Getting on the property ladder: the Govt’s home buying schemes explained…
In a bid to give the economy a desperately needed boost, the Government has introduced four new schemes to get more people onto the property ladder.
Read our guide to what each scheme involves and what they mean for prospective buyers.
Help to Buy equity loans
With a Help To Buy equity loan, buyers can purchase a newly built home with at least 75% of the cost met by a mortgage and a deposit of at least 5% of the purchase price. The rest is covered by the Government through an equity loan.
These loans are open to both first-time buyers and home movers on new-build homes valued up to £600,000. Buyers cannot then sub-let this property.
Fee – There is no charge for the first five years of the loan. In the sixth year, the homeowners will be charged 1.75% of the loan’s value. After this, the fee will increase every year. This increase is calculated by using the Retail Prices Index plus 1%.
The homeowner will be contacted before the fees start, to set up monthly payments.
Note- fees don’t count towards paying back the equity of the loan.
Help to Buy 2
The second part of the Help to Buy scheme will be available from early October 2013, after the launch date was brought forward by three months.
Originally, the second tranche of Help to Buy was supposed to kick in from January 2014.
The scheme aims to encourage mortgage lenders to offer higher loan-to-value mortgages at lower interest rates. Borrowers need to raise 5% deposit in order to qualify.
The Help to Buy indemnity, or insurance, will compensate mortgage lenders should borrowers of these higher loan-to-value mortgages default on their loans.
The Government hopes that this insurance will boost the availability of mortgages between 80% and 95% loan-to-value, making it easier for borrowers with small deposits to get on or move up the housing ladder.
The indemnity will apply for seven years after the loans are issued and can be used againts new builds as well as older properties.
Help to Buy 2 will be available on mortgages up to £600,000 and will not be confined to first-time buyers, but will only be offered on a borrower’s main residence, rather than buy-to-let or second homes.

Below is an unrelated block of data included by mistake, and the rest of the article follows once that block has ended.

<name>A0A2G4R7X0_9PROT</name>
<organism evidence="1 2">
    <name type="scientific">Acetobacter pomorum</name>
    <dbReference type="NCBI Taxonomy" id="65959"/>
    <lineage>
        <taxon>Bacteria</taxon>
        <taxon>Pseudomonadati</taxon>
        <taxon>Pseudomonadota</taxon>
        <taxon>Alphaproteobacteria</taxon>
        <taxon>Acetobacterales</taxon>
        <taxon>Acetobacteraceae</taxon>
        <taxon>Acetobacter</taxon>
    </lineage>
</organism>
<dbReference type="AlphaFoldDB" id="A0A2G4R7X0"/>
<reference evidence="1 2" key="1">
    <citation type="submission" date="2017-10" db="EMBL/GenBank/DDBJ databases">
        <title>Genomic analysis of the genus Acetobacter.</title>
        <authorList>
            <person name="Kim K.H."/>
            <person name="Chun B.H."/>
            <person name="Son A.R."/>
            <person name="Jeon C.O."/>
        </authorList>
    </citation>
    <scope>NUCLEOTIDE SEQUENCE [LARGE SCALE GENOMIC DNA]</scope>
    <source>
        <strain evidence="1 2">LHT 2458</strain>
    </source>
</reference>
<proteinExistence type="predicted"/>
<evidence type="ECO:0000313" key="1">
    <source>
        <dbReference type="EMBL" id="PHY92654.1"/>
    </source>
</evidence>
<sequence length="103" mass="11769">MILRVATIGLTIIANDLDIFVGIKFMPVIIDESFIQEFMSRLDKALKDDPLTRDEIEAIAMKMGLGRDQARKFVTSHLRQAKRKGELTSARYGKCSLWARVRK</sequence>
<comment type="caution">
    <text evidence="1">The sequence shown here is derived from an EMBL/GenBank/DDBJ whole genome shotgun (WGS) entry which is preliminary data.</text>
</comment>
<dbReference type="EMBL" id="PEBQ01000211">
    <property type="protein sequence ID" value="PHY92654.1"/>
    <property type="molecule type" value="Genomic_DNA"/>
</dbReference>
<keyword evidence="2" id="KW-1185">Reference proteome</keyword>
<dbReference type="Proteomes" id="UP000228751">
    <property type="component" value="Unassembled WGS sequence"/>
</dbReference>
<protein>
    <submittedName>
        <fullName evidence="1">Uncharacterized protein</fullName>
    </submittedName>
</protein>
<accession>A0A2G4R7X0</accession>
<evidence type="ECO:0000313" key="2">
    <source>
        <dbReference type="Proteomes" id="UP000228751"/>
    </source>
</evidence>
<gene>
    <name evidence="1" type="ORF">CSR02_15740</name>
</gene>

Shared ownership schemes
Shared ownership schemes are provided through housing associations. The homebuyer gets a share of the property (between 25% and 75% of the home’s value) and pays rent on the remaining share.
Buyers need to take out a mortgage for their share of the home’s purchase price.
Shared ownership properties are always leasehold.
Shared ownership eligibility:
• Buyer’s household earns £60,000 a year or less
• Is a first-time buyer (or used to own a home, but can’t afford to buy one now)
• Rents a council or housing association property
There are shared ownership schemes available for older and disabled people called ‘older people’s shared ownership scheme’ and ‘Home Ownership for People with Long-Term Disabilities’.
‘Older People’s Shared Ownership‘ is aimed at those aged 55 or over.
This scheme works in the same way as the general shared ownership scheme, but the buyer can only buy up to 75% of the home. Once they own 75% they won’t have to pay rent on the remaining share.
‘Home Ownership for People with Long-Term Disabilities’ can help disabled people buy any home that’s for sale on a shared ownership basis if the prospective buyer can show that properties in the other HomeBuy schemes do not meet their needs.
For example: the buyer needs a property on the ground floor.
Buying more shares
There is a chance to buy more shares in the property any time after the buyer becomes the owner. This is known as ‘staircasing’.
The cost of the new share will depend on how much the home is worth when the buyer wants to buy the share.
So, if property prices go up, the buyer will have to shell out more. If the price drops then the shares will be cheaper.
The housing association will get the property valued and let the buyer know the cost of the new share. The buyer will have to pay the valuer’s fee.
Selling your home
The buyer can sell the house if they own the house outright, however once the property is put up for sale, the housing association has the right to buy the property back first.
If the owner only owns a share of the home, the housing association has the right to find a buyer for it.
NewBuy lets people buy a newly built home with a deposit of only 5% of the purchase price.
To qualify for NewBuy, the property must be:
• a new build – being sold for the first time or for the first time in its current form e.g. a new flat that used to be part of a house
• priced £500,000 or less
• the buyer’s main home – the buyer can’t use NewBuy to buy a second home or a buy-to-let property
• owned fully by the buyer – people can’t use NewBuy for shared ownership or shared equity purchases
• built by a builder taking part in the scheme
Those applying for NewBuy need to be:
• a UK citizen
• someone with the right to remain indefinitely in the UK
Buyers don’t have to be a first-time buyer and there’s no limit on their level of income.
This article was first published in May 2013.